Before Maryland Basketball plays their last non-conference game against the UMBC Retrievers, they lose Justin Jackson for the rest of the 2017-18 season with a torn labrum
Justin Jackson fought hard to play through pain for his team. Coming into the season, Maryland Basketball had high hopes for him and it was hard not to. He had a solid freshman season where he averaged 10.5 points per game, six rebounds per game, shot 43 percent from the field and behind the three-point line. He started 30 of 33 games last year.
According to Inside Maryland Sports’ Josh Stirn, Mark Turgeon admired Jackson’s toughness
"“It’s an old injury,” Turgeon said Thursday. “It happened before he came to Maryland, is what the doctors told me. He reaggravated it a lot this year. So he’s a tough sucker. A torn labrum is a pretty significant injury, painful, and he tried to play through it for his team.“All things considered, we just felt like [surgery] was the best thing for Justin.”"
Losing Justin Jackson, no doubt, is a huge loss for Maryland Basketball but they will be fine and there are three big reasons why:
1. Bruno Fernando and Darryl Morsell Can Produce in his absence
fernando and Morsell are two young players who will be able to fill the void of Jackson’s production because they can score the ball well and it has been well documented the energy and intensity that Fernando brings on both sides of the floor.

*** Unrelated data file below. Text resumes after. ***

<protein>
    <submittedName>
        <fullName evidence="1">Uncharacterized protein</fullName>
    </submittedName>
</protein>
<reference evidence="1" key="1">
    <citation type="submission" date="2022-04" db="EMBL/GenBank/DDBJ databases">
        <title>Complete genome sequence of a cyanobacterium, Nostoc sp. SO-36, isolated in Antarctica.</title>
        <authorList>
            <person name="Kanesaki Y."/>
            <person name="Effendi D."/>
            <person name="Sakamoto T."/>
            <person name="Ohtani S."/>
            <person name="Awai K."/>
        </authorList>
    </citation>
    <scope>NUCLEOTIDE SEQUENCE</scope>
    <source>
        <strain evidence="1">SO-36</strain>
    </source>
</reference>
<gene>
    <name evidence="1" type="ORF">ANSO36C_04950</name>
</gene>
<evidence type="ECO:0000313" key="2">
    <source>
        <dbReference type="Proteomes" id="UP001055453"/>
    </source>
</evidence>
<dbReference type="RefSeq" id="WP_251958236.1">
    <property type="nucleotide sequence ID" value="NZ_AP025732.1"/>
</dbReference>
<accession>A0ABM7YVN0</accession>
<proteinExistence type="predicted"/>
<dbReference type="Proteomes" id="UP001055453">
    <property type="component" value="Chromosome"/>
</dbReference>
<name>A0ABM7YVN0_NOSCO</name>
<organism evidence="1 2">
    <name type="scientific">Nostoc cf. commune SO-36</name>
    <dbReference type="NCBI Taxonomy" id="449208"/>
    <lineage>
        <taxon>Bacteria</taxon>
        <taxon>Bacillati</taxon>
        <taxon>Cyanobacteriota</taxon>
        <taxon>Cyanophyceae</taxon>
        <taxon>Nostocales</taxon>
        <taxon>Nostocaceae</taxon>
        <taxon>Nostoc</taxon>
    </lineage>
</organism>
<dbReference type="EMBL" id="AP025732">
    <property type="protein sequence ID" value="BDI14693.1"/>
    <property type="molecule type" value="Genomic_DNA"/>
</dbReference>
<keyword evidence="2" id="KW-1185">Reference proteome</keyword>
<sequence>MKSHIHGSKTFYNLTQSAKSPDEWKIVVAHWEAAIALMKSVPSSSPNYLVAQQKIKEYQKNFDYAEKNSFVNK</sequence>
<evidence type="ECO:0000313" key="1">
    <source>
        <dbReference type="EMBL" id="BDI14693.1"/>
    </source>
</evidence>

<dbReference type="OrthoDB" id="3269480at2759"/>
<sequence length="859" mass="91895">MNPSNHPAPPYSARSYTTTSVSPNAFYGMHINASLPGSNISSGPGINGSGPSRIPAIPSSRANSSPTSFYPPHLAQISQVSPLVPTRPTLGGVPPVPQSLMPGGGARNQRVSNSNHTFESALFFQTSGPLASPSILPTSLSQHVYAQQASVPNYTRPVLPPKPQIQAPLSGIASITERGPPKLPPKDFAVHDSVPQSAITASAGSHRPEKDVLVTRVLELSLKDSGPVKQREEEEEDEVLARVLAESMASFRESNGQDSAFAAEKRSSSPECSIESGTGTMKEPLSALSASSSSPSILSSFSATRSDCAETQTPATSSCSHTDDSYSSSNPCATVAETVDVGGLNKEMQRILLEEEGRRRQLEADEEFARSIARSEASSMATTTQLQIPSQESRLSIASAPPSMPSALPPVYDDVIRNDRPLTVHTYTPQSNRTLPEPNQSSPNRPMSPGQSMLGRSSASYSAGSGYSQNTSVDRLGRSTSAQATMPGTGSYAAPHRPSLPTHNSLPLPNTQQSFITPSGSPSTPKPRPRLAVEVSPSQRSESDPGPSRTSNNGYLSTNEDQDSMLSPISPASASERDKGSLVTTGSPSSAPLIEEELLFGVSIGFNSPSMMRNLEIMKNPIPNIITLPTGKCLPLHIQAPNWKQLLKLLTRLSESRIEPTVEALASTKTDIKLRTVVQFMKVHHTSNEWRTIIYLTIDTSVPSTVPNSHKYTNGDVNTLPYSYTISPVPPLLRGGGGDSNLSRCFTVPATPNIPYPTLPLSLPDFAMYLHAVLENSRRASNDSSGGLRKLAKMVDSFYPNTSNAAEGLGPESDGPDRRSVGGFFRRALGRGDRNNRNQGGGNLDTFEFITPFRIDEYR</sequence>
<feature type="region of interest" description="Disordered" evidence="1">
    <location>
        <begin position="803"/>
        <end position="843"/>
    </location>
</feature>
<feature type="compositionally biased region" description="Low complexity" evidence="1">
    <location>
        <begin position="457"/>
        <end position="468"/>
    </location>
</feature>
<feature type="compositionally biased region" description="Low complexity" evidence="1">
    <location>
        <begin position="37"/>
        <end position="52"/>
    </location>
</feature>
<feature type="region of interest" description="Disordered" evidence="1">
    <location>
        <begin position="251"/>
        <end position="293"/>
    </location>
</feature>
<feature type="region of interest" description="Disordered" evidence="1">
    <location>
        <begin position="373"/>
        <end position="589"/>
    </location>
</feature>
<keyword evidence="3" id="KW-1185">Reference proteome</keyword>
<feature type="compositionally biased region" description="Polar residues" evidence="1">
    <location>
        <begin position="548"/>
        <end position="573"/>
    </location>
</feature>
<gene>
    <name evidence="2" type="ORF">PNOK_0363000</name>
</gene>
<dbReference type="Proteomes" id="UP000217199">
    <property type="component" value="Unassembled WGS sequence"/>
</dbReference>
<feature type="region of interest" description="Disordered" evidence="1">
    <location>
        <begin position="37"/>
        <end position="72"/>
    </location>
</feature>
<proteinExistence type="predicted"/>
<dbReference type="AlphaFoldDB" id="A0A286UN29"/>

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2. Anthony Cowan Never Disappoints as Maryland Basketball’s Floor General
Cowan is averaging 15.6 points per game, 4.8 rebounds per game and 4.4 assists per game in his sophomore season and doesn’t shy away from attacking the rim as he has a high free throw percentage. Cowan like Jackson had a nice freshman season as the heir apparent to the point guard role behind Melo Trimble and he has only gotten better in the first half of the season.
3. The Big Men will have to step up Defensively and On the Glass
It may be hard to replace the eight rebounds per game average that Justin Jackson put up this year but Bruno Fernando, Michal Cekovsky, and others are going to have to pick up the slack there. That’s a big part of the game and determines often who wins games depending on who has the extra possessions.
Will it be hard to replace a player who is six-foot-seven with a seven-foot-three inch wingspan? Yes, however, Maryland basketball has the talent on the roster in order to do it. The next man up mentality applies here. For Jackson’s best interest, if surgery and rehab are necessary to be at 100 percent down the line, shutting him down was the right call.